From the perspective of the Philippines, on the one hand, it can take the opportunity to introduce relevant equipment to embolden its adventurous operations in the South China Sea; on the other hand, as the Philippines has already been an ally to the United States, the continuous deepening of the military collusion between Japan and the Philippines has more or less the intention of encircling China in following the United States. However, this move taken by the Philippines is tantamount to inviting a wolf into the house and will ultimately tie itself to the chariots of the United States and Japan even more firmly.
Provoking tension and undermining peace
Japan has stubbornly adhered to the zero-sum mentality in confrontation. It has smeared and sensationalized the normal military construction and military activities of neighboring countries by distorting the facts and strengthened military collusion with the Philippines to instigate military confrontation, posing serious challenges to regional peace and stability.
On the one hand, the move has boosted the possibility of the Philippines engaging in risky military operations on the South China Sea issue. Disregarding repeated warnings from the Chinese authorities, Philippine vessels recently have deliberately stirred up trouble on islands and reefs in the South China Sea. Such behavior by the Philippines allows major powers outside the region to sow discord and mislead international public opinion.
On the other hand, this move provided more opportunities for Japan to break through the pacifist Constitution. In recent years, Japan has expanded its overseas influence by sales of military weapons, overseas military training, and so on, while taking every opportunity to gain support from relevant countries. The signing and entry into force of the Japan-Philippines ARR will render Japan the right to deploy land, sea or air self-defense forces to the Philippines. Relying on military cooperation with Southeast Asian countries, Japan intends to achieve its ambition of "normalization" of the nation and national defense, adding uncertainty to the regional situation.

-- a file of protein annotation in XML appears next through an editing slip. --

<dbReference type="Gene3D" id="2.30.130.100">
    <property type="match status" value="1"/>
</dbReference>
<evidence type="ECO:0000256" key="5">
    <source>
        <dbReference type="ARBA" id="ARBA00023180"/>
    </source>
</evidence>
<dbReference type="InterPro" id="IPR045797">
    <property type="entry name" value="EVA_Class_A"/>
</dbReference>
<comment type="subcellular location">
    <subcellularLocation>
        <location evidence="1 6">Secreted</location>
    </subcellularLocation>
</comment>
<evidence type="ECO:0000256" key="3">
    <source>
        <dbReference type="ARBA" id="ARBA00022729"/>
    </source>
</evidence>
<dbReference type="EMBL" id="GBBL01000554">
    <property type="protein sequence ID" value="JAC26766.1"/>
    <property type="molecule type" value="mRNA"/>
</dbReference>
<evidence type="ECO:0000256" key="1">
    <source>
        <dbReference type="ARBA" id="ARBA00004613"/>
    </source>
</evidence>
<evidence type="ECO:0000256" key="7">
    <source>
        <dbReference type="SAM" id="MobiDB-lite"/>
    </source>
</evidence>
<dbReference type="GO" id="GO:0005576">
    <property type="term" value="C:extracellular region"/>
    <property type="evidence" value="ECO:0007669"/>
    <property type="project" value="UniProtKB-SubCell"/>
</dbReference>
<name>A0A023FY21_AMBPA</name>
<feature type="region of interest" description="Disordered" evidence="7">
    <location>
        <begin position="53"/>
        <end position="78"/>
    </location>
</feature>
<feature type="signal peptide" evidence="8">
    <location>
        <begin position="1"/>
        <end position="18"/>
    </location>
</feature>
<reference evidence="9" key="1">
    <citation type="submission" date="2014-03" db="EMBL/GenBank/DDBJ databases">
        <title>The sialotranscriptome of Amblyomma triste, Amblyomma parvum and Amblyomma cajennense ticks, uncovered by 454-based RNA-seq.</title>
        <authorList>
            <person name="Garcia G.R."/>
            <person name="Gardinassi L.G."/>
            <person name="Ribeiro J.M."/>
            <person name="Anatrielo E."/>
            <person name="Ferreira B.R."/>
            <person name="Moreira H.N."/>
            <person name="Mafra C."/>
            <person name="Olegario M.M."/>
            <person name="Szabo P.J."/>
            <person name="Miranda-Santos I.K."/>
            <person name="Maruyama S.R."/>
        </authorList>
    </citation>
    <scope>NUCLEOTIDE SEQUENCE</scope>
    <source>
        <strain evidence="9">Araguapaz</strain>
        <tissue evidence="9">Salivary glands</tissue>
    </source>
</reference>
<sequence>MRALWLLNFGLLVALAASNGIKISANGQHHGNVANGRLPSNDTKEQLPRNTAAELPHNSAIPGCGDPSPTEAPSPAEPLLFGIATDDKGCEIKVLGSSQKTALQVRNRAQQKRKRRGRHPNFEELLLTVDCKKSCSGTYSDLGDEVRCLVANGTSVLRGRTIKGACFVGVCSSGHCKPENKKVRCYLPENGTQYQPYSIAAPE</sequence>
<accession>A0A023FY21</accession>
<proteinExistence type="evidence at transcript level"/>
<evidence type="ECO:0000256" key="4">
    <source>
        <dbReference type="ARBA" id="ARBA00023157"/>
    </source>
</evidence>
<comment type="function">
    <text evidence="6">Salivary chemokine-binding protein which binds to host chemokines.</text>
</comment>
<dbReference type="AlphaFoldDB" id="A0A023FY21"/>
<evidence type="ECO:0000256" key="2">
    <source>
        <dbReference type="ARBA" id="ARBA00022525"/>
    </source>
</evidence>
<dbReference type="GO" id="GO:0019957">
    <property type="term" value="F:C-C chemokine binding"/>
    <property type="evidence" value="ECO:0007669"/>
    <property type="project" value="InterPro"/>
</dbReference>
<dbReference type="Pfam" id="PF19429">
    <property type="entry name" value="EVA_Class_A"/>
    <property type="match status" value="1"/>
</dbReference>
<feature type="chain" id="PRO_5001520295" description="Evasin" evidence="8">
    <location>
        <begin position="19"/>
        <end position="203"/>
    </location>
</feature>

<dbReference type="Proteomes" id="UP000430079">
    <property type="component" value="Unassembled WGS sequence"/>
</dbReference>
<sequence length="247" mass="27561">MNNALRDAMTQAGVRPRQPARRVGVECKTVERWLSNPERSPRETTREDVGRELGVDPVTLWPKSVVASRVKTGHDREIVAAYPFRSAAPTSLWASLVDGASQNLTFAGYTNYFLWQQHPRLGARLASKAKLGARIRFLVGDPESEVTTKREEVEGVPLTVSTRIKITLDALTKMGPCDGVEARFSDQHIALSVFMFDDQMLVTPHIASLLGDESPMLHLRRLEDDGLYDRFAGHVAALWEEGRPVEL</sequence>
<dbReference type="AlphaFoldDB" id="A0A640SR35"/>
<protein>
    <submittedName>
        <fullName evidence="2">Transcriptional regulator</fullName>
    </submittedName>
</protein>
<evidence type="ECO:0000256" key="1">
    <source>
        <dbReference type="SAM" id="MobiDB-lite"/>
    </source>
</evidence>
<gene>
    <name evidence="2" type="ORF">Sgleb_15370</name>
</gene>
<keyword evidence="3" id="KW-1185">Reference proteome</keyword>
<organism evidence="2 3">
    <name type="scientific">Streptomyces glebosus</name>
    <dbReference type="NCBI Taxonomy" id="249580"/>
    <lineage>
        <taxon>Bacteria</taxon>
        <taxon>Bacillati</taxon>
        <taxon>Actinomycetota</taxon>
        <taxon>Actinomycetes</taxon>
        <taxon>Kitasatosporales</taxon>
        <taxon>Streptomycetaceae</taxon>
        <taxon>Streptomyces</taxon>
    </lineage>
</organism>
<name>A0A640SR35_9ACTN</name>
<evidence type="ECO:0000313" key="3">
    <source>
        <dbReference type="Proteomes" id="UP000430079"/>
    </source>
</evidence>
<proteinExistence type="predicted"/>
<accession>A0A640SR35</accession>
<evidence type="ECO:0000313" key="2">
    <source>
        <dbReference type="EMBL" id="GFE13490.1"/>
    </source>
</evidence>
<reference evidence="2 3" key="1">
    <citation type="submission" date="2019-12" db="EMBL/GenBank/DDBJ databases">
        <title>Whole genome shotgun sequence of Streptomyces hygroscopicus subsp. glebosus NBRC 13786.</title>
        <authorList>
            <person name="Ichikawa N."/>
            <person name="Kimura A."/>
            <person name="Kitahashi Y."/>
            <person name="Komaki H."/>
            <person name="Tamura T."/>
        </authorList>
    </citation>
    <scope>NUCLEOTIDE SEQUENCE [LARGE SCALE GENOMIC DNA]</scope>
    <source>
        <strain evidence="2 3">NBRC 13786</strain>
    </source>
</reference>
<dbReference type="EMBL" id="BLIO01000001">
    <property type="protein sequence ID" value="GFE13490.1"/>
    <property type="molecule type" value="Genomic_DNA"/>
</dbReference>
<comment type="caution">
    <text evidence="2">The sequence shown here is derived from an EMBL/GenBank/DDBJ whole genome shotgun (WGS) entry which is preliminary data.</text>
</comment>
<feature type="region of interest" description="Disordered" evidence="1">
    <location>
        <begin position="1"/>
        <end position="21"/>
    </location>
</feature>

However, the Japan-Philippines relations don't have a solid foundation, and the historical issues between the two countries are yet to be fully resolved. During World War II, the Japanese armed forces committed countless crimes in the Philippines, especially in the Manila Massacre in February 1945, where over 100,000 Filipino civilians were brutally killed. If the JSDF's presence in the Philippines becomes a reality, it is likely to evoke memories of the bitter history among the public and provoke their resentment and rejection towards Japan.
The military collusion between Japan and the Philippines is very wrong and dangerous, which only exacerbates regional tensions and undermines the political foundation of relations with neighboring countries. The international community, especially neighboring countries, should pay close attention and be vigilant.
(The authors are from the PLA Army Engineering University)